Tech and defensive driving techniques: Combating distracted driving

Distracted driving is a widespread issue, and for truck drivers who make a career out of driving, it poses serious threats. A seasoned truck driver for 36 years, Steve Fields said that out every 10 passenger cars that pass him, eight are occupied with something other than controlling their vehicle, as reported by Commercial Carrier Journal.

So, what’s the answer to passenger car drivers texting and tuning into the radio and scanning intricately decorated roadside billboards resulting in distracted driving? Technology and defensive driving training.

The American Trucking Associations Management Conference featured a panel of safety professionals who provided this twofold answer during a session called Future of Safety. When looking at the data provided by technologies like Lytx, a fleet management solutions company, it appears that drivers are paying more attention to what’s going on around them.

Comparing this year to 2021 showed that drowsy driving has dropped 18%, blank stares have decreased 53%, drivers not utilizing seatbelts is down to 24%, and there was a 7% decrease in drivers not scanning roads. Conversely, however, on-the-road risks have increased in frequency with posted speed violations increasing 19% and policy speed violations 53%.

The Federal Highway Administration, which specializes in highway transportation, has collected data that shows that 71% of the time collisions are due to the actions (or inaction) of a passenger car driver, according to Dan Murray, senior vice president at the American Transportation Research Institute (ATRI).

“The bottom line is crashes are very rare, and the number of crashes where the truck driver is negligent is extremely small,” Murray said. “So, we do need to keep an eye on safety, but it’s really important (to focus) on the primary factor, which most of the time is not the truck driver.”

Josh Vance, vice president of compliance of J.B. Hunt Transportation, acknowledged that technologies like Lytx have aided in improving truck driver behaviors, but feels as though external cameras in trucks need to be utilized. Having an external camera in a truck would allow for visual proof that a collision was not the fault of the truck driver, protecting them for any legal trouble.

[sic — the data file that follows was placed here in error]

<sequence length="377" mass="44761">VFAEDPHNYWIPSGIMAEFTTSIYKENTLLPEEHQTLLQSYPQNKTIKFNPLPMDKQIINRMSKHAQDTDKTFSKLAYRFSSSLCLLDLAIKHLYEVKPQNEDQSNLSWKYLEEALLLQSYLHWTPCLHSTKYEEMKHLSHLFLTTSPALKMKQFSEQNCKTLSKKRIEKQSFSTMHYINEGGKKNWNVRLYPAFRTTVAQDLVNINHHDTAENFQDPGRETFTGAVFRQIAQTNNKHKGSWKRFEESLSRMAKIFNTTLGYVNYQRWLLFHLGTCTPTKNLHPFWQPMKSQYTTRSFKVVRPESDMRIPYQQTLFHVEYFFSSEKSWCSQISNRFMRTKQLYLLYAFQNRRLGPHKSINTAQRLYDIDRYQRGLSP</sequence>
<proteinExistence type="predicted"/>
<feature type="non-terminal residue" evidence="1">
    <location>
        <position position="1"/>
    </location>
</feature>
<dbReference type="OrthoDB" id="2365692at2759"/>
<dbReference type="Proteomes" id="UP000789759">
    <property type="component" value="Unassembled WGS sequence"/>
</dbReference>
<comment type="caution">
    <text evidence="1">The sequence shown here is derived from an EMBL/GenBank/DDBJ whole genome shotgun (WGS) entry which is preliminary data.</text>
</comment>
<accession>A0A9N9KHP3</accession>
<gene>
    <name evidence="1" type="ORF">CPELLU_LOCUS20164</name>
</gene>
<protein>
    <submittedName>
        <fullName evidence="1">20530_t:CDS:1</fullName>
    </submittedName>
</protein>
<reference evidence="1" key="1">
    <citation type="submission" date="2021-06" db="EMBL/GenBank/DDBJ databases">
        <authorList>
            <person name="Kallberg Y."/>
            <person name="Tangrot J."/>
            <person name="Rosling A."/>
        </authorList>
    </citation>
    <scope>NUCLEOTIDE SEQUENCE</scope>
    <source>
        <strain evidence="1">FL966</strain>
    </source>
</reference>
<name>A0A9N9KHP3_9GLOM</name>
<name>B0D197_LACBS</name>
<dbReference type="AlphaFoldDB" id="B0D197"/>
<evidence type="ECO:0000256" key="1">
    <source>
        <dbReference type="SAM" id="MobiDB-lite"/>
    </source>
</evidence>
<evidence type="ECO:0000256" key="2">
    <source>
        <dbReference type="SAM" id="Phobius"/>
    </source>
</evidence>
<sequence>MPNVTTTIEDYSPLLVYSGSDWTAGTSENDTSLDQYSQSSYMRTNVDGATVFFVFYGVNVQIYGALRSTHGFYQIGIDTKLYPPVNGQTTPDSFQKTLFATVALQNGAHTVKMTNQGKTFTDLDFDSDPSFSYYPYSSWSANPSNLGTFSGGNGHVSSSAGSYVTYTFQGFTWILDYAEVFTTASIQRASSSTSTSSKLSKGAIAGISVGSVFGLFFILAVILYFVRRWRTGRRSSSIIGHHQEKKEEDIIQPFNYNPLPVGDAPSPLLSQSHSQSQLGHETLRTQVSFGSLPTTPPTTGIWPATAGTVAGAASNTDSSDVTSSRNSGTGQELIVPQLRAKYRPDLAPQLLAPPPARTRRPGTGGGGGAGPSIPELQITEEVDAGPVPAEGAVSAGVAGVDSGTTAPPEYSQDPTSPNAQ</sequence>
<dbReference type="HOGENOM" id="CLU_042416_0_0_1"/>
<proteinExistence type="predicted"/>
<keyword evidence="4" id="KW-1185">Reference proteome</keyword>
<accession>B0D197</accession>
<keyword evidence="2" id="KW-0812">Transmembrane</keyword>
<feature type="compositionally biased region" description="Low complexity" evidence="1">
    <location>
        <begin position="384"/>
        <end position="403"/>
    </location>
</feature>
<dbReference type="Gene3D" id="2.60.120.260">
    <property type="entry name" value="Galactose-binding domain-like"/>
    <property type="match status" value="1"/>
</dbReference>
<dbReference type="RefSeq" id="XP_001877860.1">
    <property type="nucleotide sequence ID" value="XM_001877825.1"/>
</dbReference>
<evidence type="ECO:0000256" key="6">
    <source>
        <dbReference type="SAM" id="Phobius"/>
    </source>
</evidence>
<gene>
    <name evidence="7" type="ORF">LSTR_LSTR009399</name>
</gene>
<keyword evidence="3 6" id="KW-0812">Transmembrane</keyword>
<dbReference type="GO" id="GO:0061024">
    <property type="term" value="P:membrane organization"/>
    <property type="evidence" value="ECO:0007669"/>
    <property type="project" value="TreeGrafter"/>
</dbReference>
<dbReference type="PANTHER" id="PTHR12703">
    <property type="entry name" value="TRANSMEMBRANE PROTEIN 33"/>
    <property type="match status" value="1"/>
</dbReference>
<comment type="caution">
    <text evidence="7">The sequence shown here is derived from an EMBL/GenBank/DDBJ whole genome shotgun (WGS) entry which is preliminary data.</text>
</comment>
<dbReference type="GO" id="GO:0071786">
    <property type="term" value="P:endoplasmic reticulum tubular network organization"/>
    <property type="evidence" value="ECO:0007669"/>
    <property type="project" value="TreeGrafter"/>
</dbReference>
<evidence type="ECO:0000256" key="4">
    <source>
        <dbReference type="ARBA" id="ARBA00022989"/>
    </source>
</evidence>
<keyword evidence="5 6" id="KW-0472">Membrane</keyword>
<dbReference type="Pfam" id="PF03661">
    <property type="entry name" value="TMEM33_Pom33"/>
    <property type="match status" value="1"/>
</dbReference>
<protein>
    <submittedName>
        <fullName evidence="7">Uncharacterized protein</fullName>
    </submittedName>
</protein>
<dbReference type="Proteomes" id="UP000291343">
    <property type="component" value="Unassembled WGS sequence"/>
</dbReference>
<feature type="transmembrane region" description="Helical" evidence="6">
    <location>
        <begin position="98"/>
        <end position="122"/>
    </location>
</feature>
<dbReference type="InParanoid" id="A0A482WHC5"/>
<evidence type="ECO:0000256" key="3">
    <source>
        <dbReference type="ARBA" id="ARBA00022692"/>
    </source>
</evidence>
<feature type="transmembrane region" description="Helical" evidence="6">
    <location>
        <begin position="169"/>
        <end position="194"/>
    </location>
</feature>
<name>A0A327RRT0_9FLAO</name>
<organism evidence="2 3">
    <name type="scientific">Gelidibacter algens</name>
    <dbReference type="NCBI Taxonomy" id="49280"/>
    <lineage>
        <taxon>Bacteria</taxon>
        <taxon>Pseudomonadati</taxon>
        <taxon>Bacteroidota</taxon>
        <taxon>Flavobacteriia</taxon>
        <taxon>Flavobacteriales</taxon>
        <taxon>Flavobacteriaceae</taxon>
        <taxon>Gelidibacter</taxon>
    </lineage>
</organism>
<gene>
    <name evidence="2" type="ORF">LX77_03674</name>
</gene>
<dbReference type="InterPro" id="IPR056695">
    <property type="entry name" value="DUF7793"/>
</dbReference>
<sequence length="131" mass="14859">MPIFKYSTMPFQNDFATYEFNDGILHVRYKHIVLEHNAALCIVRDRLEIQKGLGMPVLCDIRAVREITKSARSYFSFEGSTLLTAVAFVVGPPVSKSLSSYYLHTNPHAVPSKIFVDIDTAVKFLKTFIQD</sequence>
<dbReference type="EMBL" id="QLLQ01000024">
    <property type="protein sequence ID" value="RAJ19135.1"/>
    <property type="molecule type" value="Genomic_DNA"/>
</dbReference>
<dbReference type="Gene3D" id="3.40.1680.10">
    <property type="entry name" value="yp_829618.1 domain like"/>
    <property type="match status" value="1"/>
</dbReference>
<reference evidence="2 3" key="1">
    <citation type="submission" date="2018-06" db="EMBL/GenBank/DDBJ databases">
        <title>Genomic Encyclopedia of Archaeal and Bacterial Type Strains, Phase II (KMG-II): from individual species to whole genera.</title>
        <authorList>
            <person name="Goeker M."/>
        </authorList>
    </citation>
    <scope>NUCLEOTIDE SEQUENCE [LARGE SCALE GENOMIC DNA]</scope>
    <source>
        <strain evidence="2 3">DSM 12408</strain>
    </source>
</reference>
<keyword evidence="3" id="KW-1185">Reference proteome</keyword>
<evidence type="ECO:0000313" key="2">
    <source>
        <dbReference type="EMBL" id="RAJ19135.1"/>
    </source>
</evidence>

Fields also spoke to the legal issues surrounding distracted driving, sharing that he feels as though more stringent laws on distracted driving would dissuade passenger car drivers from the dangerous habit.

Sean Garney, Scopelitis Transportation Consulting co-director, shared that passenger car drivers may not be the only ones who need to break the habit of cellphone usage while driving. He said that in the trucking industry, distracted driving has decreased on all levels – except for using a technology while driving; that may be a cellphone or another technology in the truck.

“Disciplining ourselves as a trucking industry to try to avoid that makes perfect sense and of course educating our younger folks and the car drivers is going to be incredibly important as well, but really teaching our drivers to be defensive and to understand where the risks lay are important,” Garney said. “We work with a lot of trucking companies that want to develop zero-tolerance policies for distraction. Look at the research, and the research says well, eating is a distraction; drinking is a distraction, and that increases my likelihood for a crash. But if my driver is on the road for 10 hours a day, is drinking and eating something I can reasonably prohibit?”

Garney feels that implanting defensive driving techniques into a truck drivers’ repertoire is a more practical solution.

“Instead, teaching these avoiding distraction techniques – or defensive driving techniques – to make sure that our eyes aren’t coming off the road when we do, that is incredibly important. I don’t think more bells and whistles every year – just walk around the exhibit hall; we have lots of new technology that is going to alert us to different things and keep us safe – but how do we manage that?”